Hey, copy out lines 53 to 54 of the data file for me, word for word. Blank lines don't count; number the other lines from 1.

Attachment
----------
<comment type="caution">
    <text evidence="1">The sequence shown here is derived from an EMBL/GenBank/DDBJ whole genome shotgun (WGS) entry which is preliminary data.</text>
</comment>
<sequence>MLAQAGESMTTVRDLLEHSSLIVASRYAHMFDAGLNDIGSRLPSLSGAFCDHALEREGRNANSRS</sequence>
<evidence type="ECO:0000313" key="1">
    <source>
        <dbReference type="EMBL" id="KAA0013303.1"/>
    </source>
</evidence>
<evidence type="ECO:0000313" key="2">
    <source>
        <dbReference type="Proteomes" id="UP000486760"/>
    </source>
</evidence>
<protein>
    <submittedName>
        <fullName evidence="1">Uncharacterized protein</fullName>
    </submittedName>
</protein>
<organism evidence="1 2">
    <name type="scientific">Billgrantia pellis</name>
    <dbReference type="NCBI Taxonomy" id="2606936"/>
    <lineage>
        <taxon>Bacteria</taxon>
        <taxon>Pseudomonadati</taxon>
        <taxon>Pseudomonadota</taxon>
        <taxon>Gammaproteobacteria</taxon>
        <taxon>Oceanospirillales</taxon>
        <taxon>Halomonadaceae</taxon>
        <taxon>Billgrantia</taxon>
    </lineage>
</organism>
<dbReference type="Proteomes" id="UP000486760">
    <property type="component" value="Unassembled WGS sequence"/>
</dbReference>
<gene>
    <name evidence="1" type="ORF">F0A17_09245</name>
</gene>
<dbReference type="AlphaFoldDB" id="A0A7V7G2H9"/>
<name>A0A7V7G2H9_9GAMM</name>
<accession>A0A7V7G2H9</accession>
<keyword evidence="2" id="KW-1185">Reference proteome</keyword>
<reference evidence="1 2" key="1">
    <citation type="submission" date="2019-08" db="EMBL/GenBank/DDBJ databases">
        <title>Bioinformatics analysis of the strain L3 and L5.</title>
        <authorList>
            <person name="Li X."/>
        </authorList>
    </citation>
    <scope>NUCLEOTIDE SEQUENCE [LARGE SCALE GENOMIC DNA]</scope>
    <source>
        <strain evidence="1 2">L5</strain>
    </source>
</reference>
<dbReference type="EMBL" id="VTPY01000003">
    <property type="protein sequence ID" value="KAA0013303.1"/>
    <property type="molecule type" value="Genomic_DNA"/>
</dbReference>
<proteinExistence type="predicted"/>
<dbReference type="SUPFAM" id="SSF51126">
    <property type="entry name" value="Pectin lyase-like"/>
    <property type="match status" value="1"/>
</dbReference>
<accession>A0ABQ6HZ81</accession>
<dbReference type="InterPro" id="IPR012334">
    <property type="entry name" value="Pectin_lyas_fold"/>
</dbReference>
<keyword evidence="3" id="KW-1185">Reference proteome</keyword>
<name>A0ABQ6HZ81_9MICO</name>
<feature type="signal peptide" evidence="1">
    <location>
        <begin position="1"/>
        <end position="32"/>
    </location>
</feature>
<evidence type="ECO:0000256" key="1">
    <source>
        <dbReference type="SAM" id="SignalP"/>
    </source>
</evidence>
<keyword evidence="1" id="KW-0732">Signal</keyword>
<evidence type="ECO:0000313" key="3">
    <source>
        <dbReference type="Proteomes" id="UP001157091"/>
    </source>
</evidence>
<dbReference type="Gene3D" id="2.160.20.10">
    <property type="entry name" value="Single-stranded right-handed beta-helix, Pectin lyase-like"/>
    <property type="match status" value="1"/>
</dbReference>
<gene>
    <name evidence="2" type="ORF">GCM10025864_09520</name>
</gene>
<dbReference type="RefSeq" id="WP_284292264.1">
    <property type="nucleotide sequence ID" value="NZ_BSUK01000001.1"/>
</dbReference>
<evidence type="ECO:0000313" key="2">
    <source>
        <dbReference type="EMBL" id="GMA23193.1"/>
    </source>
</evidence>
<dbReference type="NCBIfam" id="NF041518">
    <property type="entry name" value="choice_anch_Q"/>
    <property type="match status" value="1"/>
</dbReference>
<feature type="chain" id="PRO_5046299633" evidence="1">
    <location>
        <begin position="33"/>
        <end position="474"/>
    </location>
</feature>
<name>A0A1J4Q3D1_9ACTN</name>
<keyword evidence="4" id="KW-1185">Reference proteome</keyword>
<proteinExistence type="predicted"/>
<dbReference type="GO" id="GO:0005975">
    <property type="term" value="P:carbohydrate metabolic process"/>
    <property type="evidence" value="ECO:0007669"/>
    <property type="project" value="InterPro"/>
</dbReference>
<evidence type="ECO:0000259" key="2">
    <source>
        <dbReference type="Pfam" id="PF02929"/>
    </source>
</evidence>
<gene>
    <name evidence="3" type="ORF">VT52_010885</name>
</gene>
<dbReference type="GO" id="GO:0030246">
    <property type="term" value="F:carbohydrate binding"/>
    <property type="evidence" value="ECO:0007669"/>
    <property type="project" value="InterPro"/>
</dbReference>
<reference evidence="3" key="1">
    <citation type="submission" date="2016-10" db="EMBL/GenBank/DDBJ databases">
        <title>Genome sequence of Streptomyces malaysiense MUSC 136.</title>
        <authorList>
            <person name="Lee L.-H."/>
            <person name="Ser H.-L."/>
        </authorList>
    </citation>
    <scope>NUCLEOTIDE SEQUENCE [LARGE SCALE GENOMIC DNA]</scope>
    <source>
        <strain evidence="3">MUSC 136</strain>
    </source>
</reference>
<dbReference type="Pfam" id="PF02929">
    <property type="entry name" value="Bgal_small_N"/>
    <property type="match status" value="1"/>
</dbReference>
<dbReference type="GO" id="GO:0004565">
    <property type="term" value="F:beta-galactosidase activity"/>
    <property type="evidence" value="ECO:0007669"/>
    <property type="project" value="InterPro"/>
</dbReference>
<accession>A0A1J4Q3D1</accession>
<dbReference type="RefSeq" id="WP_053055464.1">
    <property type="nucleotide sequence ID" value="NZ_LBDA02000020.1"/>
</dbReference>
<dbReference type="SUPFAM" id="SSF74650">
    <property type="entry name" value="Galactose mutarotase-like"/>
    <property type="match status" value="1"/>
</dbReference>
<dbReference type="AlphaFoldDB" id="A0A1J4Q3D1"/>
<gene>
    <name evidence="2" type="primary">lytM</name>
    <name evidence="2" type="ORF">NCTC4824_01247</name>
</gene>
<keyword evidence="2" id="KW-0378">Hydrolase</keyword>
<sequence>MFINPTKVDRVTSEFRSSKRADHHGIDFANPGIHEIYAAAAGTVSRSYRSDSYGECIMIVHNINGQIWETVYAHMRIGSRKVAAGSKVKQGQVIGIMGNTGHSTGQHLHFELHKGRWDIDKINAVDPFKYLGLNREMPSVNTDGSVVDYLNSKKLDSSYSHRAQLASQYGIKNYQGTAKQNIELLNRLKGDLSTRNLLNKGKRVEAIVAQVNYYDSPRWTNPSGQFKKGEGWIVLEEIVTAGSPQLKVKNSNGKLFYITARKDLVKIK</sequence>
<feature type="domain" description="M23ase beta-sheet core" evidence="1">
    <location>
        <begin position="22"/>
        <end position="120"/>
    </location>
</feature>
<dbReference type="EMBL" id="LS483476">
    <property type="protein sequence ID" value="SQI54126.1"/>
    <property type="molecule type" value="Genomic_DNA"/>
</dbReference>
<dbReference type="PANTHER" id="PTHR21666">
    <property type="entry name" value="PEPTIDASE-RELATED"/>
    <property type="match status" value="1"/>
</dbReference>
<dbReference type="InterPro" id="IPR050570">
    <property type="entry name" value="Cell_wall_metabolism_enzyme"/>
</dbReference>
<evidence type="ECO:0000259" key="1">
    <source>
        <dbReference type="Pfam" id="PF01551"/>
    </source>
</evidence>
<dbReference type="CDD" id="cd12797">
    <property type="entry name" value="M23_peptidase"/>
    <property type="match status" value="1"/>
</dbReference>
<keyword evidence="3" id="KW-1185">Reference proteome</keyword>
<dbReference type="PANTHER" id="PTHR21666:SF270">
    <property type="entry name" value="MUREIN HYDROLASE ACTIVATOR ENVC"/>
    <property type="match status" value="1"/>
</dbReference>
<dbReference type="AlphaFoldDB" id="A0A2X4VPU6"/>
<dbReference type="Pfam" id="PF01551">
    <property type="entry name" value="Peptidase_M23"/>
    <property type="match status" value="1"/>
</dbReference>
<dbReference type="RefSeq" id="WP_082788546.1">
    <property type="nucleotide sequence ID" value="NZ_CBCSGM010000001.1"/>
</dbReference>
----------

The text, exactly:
    </source>
</reference>